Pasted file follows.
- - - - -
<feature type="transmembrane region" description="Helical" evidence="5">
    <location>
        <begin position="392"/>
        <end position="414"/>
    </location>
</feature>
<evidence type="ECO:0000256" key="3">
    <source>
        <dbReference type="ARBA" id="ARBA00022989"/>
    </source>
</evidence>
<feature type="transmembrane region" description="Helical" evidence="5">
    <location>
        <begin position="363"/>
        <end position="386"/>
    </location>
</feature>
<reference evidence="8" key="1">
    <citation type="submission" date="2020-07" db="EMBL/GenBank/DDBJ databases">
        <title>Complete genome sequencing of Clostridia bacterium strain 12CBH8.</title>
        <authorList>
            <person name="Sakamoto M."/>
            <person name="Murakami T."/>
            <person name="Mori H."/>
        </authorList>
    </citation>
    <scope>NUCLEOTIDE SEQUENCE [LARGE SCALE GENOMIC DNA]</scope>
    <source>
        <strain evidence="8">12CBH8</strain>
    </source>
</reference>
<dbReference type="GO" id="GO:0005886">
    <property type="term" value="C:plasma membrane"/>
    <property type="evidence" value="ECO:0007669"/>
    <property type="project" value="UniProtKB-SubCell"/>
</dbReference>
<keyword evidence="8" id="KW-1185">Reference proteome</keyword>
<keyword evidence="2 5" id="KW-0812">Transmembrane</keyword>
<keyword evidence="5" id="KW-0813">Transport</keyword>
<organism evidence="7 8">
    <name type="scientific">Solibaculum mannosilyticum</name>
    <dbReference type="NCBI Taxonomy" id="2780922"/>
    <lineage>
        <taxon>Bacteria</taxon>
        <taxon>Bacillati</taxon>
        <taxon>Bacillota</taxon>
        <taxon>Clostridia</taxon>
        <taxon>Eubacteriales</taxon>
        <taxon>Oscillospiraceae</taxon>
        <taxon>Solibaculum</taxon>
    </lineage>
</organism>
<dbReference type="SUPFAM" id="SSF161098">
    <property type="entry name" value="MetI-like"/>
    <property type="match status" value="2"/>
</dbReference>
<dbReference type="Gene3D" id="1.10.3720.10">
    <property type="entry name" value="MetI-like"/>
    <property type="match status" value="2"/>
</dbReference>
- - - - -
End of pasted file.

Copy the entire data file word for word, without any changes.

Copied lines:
<feature type="transmembrane region" description="Helical" evidence="5">
    <location>
        <begin position="392"/>
        <end position="414"/>
    </location>
</feature>
<evidence type="ECO:0000256" key="3">
    <source>
        <dbReference type="ARBA" id="ARBA00022989"/>
    </source>
</evidence>
<feature type="transmembrane region" description="Helical" evidence="5">
    <location>
        <begin position="363"/>
        <end position="386"/>
    </location>
</feature>
<reference evidence="8" key="1">
    <citation type="submission" date="2020-07" db="EMBL/GenBank/DDBJ databases">
        <title>Complete genome sequencing of Clostridia bacterium strain 12CBH8.</title>
        <authorList>
            <person name="Sakamoto M."/>
            <person name="Murakami T."/>
            <person name="Mori H."/>
        </authorList>
    </citation>
    <scope>NUCLEOTIDE SEQUENCE [LARGE SCALE GENOMIC DNA]</scope>
    <source>
        <strain evidence="8">12CBH8</strain>
    </source>
</reference>
<dbReference type="GO" id="GO:0005886">
    <property type="term" value="C:plasma membrane"/>
    <property type="evidence" value="ECO:0007669"/>
    <property type="project" value="UniProtKB-SubCell"/>
</dbReference>
<keyword evidence="8" id="KW-1185">Reference proteome</keyword>
<keyword evidence="2 5" id="KW-0812">Transmembrane</keyword>
<keyword evidence="5" id="KW-0813">Transport</keyword>
<organism evidence="7 8">
    <name type="scientific">Solibaculum mannosilyticum</name>
    <dbReference type="NCBI Taxonomy" id="2780922"/>
    <lineage>
        <taxon>Bacteria</taxon>
        <taxon>Bacillati</taxon>
        <taxon>Bacillota</taxon>
        <taxon>Clostridia</taxon>
        <taxon>Eubacteriales</taxon>
        <taxon>Oscillospiraceae</taxon>
        <taxon>Solibaculum</taxon>
    </lineage>
</organism>
<dbReference type="SUPFAM" id="SSF161098">
    <property type="entry name" value="MetI-like"/>
    <property type="match status" value="2"/>
</dbReference>
<dbReference type="Gene3D" id="1.10.3720.10">
    <property type="entry name" value="MetI-like"/>
    <property type="match status" value="2"/>
</dbReference>